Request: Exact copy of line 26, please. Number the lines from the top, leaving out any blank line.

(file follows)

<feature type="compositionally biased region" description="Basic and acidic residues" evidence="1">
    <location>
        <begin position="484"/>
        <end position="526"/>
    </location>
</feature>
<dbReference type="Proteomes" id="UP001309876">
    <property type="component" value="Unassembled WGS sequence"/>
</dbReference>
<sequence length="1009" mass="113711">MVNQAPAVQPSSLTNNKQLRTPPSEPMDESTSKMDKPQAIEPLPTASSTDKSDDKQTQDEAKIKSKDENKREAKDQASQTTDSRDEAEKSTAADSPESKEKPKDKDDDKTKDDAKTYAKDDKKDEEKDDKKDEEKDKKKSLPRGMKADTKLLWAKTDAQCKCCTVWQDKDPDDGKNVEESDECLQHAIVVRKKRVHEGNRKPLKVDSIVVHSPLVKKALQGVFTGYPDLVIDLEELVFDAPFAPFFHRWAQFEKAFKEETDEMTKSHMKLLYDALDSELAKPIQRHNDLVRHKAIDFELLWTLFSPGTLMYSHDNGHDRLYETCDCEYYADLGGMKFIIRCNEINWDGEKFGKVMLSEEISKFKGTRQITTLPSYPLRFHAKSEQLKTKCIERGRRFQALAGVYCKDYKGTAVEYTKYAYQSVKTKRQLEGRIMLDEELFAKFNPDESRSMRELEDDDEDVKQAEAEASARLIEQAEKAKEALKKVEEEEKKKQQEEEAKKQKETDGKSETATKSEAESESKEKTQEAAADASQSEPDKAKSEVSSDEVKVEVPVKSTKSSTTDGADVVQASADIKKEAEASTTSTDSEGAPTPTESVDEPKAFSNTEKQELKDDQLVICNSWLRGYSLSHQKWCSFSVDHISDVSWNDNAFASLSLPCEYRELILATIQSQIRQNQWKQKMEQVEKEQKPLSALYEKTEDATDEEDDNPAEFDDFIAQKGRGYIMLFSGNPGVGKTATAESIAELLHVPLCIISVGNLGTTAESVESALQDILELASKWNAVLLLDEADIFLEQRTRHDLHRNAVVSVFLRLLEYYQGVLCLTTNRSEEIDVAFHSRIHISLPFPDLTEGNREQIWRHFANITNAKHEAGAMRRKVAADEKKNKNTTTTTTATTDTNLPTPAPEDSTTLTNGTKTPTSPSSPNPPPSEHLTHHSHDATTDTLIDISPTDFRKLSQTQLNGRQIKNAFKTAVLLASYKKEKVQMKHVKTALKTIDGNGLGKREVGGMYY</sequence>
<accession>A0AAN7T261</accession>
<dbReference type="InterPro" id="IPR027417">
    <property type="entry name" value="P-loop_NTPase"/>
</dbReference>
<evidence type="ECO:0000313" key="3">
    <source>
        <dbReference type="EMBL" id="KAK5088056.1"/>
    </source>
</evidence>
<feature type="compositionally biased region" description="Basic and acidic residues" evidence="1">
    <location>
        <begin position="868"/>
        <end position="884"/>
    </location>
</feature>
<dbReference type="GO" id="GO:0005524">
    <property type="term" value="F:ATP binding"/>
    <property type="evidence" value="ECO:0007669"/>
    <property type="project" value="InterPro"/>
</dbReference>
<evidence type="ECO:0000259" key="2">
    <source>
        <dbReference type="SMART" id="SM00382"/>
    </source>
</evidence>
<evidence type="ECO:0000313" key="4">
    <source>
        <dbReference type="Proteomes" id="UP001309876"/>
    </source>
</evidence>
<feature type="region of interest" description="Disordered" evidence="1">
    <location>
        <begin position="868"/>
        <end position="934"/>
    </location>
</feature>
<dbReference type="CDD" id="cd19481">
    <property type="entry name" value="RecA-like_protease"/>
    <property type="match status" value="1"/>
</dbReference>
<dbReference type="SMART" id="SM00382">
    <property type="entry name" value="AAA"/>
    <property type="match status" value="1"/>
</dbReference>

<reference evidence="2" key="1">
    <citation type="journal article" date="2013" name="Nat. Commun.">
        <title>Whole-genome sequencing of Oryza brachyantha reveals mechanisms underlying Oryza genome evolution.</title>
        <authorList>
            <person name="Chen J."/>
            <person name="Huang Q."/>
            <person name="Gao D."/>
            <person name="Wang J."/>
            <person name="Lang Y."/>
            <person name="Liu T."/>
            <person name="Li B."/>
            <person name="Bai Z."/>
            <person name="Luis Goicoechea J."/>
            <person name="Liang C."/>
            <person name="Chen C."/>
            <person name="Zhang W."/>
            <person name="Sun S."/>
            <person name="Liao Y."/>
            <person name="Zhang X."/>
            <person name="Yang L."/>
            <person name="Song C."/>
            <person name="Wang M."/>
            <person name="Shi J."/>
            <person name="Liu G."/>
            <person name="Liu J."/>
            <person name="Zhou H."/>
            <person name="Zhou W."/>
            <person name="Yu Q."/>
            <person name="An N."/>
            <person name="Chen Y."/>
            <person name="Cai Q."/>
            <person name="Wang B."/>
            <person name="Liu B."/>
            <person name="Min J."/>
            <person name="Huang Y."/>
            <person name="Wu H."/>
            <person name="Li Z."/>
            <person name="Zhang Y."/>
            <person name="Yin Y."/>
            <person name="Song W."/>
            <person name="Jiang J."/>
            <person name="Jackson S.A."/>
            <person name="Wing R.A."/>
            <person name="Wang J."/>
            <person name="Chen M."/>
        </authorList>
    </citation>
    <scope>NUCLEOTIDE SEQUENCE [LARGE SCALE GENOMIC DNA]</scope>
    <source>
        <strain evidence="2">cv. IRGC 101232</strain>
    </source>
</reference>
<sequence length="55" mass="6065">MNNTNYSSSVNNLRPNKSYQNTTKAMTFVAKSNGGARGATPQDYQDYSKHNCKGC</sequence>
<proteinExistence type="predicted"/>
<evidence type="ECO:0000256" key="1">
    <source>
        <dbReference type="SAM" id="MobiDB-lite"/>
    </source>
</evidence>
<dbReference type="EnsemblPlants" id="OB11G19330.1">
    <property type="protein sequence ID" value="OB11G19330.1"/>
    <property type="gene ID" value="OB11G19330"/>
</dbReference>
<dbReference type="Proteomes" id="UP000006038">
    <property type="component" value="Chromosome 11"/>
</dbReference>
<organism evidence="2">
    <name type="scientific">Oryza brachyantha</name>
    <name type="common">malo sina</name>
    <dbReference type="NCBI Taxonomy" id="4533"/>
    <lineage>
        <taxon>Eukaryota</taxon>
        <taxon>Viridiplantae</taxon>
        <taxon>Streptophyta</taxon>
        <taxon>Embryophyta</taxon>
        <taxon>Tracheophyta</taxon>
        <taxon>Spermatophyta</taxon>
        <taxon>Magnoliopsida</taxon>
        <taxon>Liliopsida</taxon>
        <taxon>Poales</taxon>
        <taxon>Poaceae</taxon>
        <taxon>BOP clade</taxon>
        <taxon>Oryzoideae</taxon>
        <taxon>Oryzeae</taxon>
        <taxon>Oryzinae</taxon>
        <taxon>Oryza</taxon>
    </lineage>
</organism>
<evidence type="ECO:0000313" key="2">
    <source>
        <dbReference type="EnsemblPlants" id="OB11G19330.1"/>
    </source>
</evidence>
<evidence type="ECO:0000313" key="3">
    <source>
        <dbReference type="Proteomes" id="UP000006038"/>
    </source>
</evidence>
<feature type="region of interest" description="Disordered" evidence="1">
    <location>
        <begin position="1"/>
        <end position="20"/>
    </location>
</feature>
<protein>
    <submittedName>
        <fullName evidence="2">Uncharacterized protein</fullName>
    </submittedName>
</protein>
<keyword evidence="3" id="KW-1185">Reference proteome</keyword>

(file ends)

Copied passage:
<dbReference type="GO" id="GO:0005524">